The Michigan Engineer News Center

Gopal Nataraj earns Best Paper Award for improving MRI

Nataraj is using big data techniques to transform the field of medical imaging| Short Read
EnlargeGopal Nataraj

Gopal Nataraj, a doctoral student in ECE, earned a Best Student Paper award at the 2017 IEEE International Symposium on Biomedical Imaging for his paper “Dictionary-Free MRI Parameter Estimation Via Kernel Ridge Regression.” The paper was chosen among 11 finalists from the many student first-authored submissions, and his prize included an NVidia Titan X GPU and a gift card.

Gopal is working to improve the sensitivity of MRIs to specific disorders as well as improving doctors’ ability to distinguish closely-related disorders. He intends to do this while acquiring the data as quickly as other fast, yet less reliable, methods of MRI. His specific field of study is quantitative MRI (qMRI), which has the potential to be more informative than conventional MRI thanks to its use of spatially localized measurements of “biomarkers,” or physical parameters of direct clinical significance.

Nataraj has created an approach using big data techniques that may completely transform the field of quantitative MRI. With these improvements, he hopes that this relatively safe diagnostic tool will be used even more broadly by the medical community.

Gopal Nataraj received his bachelor’s degree from Cornell University, and his master’s degree in Electrical Engineering:Systems from the University of Michigan in 2014. He is a member of Prof. Jeffrey Fessler’s research group, and is co-advised by Prof. Fessler and Dr. Jon-Fredrik Nielsen, a research scientist in the Department of Biomedical Engineering.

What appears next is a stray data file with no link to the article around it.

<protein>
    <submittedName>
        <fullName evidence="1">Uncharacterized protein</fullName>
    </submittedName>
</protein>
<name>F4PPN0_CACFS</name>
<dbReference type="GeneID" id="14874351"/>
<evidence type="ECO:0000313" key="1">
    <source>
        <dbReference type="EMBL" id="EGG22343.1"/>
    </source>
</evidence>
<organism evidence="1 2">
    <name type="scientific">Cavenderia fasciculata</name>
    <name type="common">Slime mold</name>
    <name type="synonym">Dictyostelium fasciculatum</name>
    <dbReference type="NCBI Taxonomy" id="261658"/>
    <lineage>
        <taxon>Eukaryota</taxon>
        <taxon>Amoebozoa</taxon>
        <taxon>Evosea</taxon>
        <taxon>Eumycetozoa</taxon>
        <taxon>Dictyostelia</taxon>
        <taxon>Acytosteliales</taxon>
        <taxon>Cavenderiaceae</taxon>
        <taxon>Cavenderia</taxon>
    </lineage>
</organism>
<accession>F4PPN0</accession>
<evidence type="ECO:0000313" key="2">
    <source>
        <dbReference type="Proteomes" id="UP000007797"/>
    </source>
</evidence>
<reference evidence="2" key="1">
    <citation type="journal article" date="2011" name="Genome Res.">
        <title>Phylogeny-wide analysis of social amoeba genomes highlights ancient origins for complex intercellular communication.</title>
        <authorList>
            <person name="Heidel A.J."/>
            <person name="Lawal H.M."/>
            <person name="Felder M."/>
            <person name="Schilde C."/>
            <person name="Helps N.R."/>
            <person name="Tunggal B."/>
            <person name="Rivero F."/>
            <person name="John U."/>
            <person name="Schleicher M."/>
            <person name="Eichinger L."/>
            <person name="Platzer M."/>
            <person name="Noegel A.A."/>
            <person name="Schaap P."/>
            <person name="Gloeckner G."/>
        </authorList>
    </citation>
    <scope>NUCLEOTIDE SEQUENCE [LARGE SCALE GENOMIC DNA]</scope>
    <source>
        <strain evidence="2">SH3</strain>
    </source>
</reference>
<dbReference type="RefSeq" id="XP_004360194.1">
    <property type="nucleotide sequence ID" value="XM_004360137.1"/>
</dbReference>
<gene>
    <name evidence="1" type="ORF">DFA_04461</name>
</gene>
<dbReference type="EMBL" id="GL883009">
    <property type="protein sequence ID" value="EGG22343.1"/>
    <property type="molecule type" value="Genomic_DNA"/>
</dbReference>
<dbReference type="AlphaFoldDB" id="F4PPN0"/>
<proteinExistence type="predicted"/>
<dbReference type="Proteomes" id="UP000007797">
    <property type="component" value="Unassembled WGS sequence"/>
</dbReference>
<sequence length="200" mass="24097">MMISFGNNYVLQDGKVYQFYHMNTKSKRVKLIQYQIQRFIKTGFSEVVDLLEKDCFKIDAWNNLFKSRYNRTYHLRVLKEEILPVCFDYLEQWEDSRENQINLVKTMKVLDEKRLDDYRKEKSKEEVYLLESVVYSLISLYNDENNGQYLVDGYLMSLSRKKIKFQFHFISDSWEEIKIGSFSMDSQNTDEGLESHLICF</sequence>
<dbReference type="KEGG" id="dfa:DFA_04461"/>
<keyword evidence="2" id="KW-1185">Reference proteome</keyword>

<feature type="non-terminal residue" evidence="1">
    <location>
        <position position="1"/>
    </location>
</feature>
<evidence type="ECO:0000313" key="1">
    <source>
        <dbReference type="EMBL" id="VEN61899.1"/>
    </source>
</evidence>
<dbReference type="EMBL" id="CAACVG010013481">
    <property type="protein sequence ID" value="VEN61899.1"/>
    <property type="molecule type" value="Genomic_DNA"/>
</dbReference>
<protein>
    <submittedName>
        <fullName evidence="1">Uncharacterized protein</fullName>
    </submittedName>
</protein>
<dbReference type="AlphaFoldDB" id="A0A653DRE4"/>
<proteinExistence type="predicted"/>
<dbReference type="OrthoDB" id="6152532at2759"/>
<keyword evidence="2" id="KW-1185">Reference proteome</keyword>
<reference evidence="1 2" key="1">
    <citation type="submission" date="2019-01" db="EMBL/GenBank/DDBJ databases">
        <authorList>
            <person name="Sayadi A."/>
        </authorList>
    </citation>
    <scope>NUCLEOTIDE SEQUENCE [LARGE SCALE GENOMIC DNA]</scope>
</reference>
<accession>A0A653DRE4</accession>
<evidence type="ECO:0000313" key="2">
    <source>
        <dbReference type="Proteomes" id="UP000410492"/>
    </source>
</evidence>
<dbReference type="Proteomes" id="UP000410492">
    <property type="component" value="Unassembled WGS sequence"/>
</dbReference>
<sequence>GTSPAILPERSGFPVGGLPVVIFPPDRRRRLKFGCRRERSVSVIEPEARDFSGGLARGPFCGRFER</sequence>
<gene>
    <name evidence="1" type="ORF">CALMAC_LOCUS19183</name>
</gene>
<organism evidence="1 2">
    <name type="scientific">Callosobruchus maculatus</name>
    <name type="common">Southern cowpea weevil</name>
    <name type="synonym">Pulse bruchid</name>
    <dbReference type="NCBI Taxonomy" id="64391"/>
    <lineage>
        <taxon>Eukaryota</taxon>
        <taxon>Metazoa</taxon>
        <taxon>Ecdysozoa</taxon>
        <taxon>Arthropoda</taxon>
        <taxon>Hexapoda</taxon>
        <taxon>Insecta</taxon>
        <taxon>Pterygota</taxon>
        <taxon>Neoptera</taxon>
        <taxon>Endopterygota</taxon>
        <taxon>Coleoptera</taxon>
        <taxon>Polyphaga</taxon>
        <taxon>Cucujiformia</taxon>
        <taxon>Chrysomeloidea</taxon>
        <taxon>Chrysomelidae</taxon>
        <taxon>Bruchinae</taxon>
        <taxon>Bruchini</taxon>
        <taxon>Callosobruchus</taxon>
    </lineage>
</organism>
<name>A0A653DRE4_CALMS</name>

Read more: Gopal previously earned a Rackham Predoctoral Fellowship for this research.

Gopal Nataraj
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The electrons absorb laser light and set up “momentum combs” (the hills) spanning the energy valleys within the material (the red line). When the electrons have an energy allowed by the quantum mechanical structure of the material—and also touch the edge of the valley—they emit light. This is why some teeth of the combs are bright and some are dark. By measuring the emitted light and precisely locating its source, the research mapped out the energy valleys in a 2D crystal of tungsten diselenide. Credit: Markus Borsch, Quantum Science Theory Lab, University of Michigan.

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